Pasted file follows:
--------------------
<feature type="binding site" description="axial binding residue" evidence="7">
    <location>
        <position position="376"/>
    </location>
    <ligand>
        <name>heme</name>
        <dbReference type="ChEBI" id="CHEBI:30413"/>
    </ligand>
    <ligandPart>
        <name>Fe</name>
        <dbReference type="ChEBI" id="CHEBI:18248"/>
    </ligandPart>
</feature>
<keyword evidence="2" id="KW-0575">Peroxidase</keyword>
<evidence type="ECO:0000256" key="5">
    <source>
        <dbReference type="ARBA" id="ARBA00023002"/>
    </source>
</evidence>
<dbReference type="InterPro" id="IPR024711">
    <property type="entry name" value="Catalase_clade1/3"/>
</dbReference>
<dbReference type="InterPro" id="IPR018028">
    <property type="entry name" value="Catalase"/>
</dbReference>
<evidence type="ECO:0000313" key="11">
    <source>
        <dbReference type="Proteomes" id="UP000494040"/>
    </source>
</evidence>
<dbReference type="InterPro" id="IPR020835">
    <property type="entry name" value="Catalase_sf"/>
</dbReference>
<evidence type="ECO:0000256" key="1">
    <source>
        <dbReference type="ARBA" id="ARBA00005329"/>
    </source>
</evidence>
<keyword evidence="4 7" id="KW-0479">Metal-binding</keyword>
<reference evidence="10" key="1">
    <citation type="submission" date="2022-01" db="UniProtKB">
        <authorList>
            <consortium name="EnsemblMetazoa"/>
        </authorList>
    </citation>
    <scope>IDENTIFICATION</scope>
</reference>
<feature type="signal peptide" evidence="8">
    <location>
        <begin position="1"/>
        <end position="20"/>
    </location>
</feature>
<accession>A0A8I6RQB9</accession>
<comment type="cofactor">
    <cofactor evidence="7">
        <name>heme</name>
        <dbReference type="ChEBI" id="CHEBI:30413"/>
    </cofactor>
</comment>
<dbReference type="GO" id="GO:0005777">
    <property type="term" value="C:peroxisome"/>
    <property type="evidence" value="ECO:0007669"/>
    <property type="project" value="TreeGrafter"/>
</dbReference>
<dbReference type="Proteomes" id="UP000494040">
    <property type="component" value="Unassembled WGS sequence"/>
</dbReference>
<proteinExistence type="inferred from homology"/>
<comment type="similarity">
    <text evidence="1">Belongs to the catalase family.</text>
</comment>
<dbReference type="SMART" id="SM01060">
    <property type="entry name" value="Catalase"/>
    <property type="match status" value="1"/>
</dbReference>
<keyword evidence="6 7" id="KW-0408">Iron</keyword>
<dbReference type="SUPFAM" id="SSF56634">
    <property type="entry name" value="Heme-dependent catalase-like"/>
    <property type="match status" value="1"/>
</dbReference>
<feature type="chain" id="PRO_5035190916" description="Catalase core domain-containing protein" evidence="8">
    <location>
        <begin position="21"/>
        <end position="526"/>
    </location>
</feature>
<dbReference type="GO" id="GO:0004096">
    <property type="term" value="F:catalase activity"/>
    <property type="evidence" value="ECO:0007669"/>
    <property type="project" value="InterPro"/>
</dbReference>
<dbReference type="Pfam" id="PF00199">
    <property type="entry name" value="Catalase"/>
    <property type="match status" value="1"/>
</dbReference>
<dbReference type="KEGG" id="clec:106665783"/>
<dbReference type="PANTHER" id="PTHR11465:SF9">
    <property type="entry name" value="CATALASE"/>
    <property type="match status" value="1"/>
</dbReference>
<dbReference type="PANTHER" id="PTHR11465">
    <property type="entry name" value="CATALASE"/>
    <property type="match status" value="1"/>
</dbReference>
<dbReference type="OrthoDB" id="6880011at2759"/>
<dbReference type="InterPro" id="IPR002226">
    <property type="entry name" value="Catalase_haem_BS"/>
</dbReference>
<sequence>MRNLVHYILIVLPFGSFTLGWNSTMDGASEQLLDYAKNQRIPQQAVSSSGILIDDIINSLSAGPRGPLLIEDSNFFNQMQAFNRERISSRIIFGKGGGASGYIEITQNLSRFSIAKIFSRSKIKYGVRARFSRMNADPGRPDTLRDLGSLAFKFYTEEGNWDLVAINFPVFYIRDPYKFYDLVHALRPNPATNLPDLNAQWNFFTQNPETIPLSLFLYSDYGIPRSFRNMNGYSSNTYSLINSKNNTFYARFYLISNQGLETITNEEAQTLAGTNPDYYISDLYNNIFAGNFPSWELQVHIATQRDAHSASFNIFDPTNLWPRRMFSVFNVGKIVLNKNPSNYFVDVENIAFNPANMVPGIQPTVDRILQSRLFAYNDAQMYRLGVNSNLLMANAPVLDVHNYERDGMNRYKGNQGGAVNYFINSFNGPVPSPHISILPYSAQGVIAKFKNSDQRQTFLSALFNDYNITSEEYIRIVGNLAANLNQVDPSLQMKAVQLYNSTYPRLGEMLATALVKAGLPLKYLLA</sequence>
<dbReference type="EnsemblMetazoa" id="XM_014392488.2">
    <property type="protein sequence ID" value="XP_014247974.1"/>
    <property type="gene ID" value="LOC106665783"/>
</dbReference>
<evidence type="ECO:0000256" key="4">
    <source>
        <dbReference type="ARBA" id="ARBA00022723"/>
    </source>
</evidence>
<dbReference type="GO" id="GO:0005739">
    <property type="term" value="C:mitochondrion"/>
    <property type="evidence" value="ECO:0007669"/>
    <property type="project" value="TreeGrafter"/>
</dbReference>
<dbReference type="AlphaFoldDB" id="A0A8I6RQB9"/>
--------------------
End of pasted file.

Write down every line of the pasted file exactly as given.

<feature type="binding site" description="axial binding residue" evidence="7">
    <location>
        <position position="376"/>
    </location>
    <ligand>
        <name>heme</name>
        <dbReference type="ChEBI" id="CHEBI:30413"/>
    </ligand>
    <ligandPart>
        <name>Fe</name>
        <dbReference type="ChEBI" id="CHEBI:18248"/>
    </ligandPart>
</feature>
<keyword evidence="2" id="KW-0575">Peroxidase</keyword>
<evidence type="ECO:0000256" key="5">
    <source>
        <dbReference type="ARBA" id="ARBA00023002"/>
    </source>
</evidence>
<dbReference type="InterPro" id="IPR024711">
    <property type="entry name" value="Catalase_clade1/3"/>
</dbReference>
<dbReference type="InterPro" id="IPR018028">
    <property type="entry name" value="Catalase"/>
</dbReference>
<evidence type="ECO:0000313" key="11">
    <source>
        <dbReference type="Proteomes" id="UP000494040"/>
    </source>
</evidence>
<dbReference type="InterPro" id="IPR020835">
    <property type="entry name" value="Catalase_sf"/>
</dbReference>
<evidence type="ECO:0000256" key="1">
    <source>
        <dbReference type="ARBA" id="ARBA00005329"/>
    </source>
</evidence>
<keyword evidence="4 7" id="KW-0479">Metal-binding</keyword>
<reference evidence="10" key="1">
    <citation type="submission" date="2022-01" db="UniProtKB">
        <authorList>
            <consortium name="EnsemblMetazoa"/>
        </authorList>
    </citation>
    <scope>IDENTIFICATION</scope>
</reference>
<feature type="signal peptide" evidence="8">
    <location>
        <begin position="1"/>
        <end position="20"/>
    </location>
</feature>
<accession>A0A8I6RQB9</accession>
<comment type="cofactor">
    <cofactor evidence="7">
        <name>heme</name>
        <dbReference type="ChEBI" id="CHEBI:30413"/>
    </cofactor>
</comment>
<dbReference type="GO" id="GO:0005777">
    <property type="term" value="C:peroxisome"/>
    <property type="evidence" value="ECO:0007669"/>
    <property type="project" value="TreeGrafter"/>
</dbReference>
<dbReference type="Proteomes" id="UP000494040">
    <property type="component" value="Unassembled WGS sequence"/>
</dbReference>
<proteinExistence type="inferred from homology"/>
<comment type="similarity">
    <text evidence="1">Belongs to the catalase family.</text>
</comment>
<dbReference type="SMART" id="SM01060">
    <property type="entry name" value="Catalase"/>
    <property type="match status" value="1"/>
</dbReference>
<keyword evidence="6 7" id="KW-0408">Iron</keyword>
<dbReference type="SUPFAM" id="SSF56634">
    <property type="entry name" value="Heme-dependent catalase-like"/>
    <property type="match status" value="1"/>
</dbReference>
<feature type="chain" id="PRO_5035190916" description="Catalase core domain-containing protein" evidence="8">
    <location>
        <begin position="21"/>
        <end position="526"/>
    </location>
</feature>
<dbReference type="GO" id="GO:0004096">
    <property type="term" value="F:catalase activity"/>
    <property type="evidence" value="ECO:0007669"/>
    <property type="project" value="InterPro"/>
</dbReference>
<dbReference type="Pfam" id="PF00199">
    <property type="entry name" value="Catalase"/>
    <property type="match status" value="1"/>
</dbReference>
<dbReference type="KEGG" id="clec:106665783"/>
<dbReference type="PANTHER" id="PTHR11465:SF9">
    <property type="entry name" value="CATALASE"/>
    <property type="match status" value="1"/>
</dbReference>
<dbReference type="PANTHER" id="PTHR11465">
    <property type="entry name" value="CATALASE"/>
    <property type="match status" value="1"/>
</dbReference>
<dbReference type="OrthoDB" id="6880011at2759"/>
<dbReference type="InterPro" id="IPR002226">
    <property type="entry name" value="Catalase_haem_BS"/>
</dbReference>
<sequence>MRNLVHYILIVLPFGSFTLGWNSTMDGASEQLLDYAKNQRIPQQAVSSSGILIDDIINSLSAGPRGPLLIEDSNFFNQMQAFNRERISSRIIFGKGGGASGYIEITQNLSRFSIAKIFSRSKIKYGVRARFSRMNADPGRPDTLRDLGSLAFKFYTEEGNWDLVAINFPVFYIRDPYKFYDLVHALRPNPATNLPDLNAQWNFFTQNPETIPLSLFLYSDYGIPRSFRNMNGYSSNTYSLINSKNNTFYARFYLISNQGLETITNEEAQTLAGTNPDYYISDLYNNIFAGNFPSWELQVHIATQRDAHSASFNIFDPTNLWPRRMFSVFNVGKIVLNKNPSNYFVDVENIAFNPANMVPGIQPTVDRILQSRLFAYNDAQMYRLGVNSNLLMANAPVLDVHNYERDGMNRYKGNQGGAVNYFINSFNGPVPSPHISILPYSAQGVIAKFKNSDQRQTFLSALFNDYNITSEEYIRIVGNLAANLNQVDPSLQMKAVQLYNSTYPRLGEMLATALVKAGLPLKYLLA</sequence>
<dbReference type="EnsemblMetazoa" id="XM_014392488.2">
    <property type="protein sequence ID" value="XP_014247974.1"/>
    <property type="gene ID" value="LOC106665783"/>
</dbReference>
<evidence type="ECO:0000256" key="4">
    <source>
        <dbReference type="ARBA" id="ARBA00022723"/>
    </source>
</evidence>
<dbReference type="GO" id="GO:0005739">
    <property type="term" value="C:mitochondrion"/>
    <property type="evidence" value="ECO:0007669"/>
    <property type="project" value="TreeGrafter"/>
</dbReference>
<dbReference type="AlphaFoldDB" id="A0A8I6RQB9"/>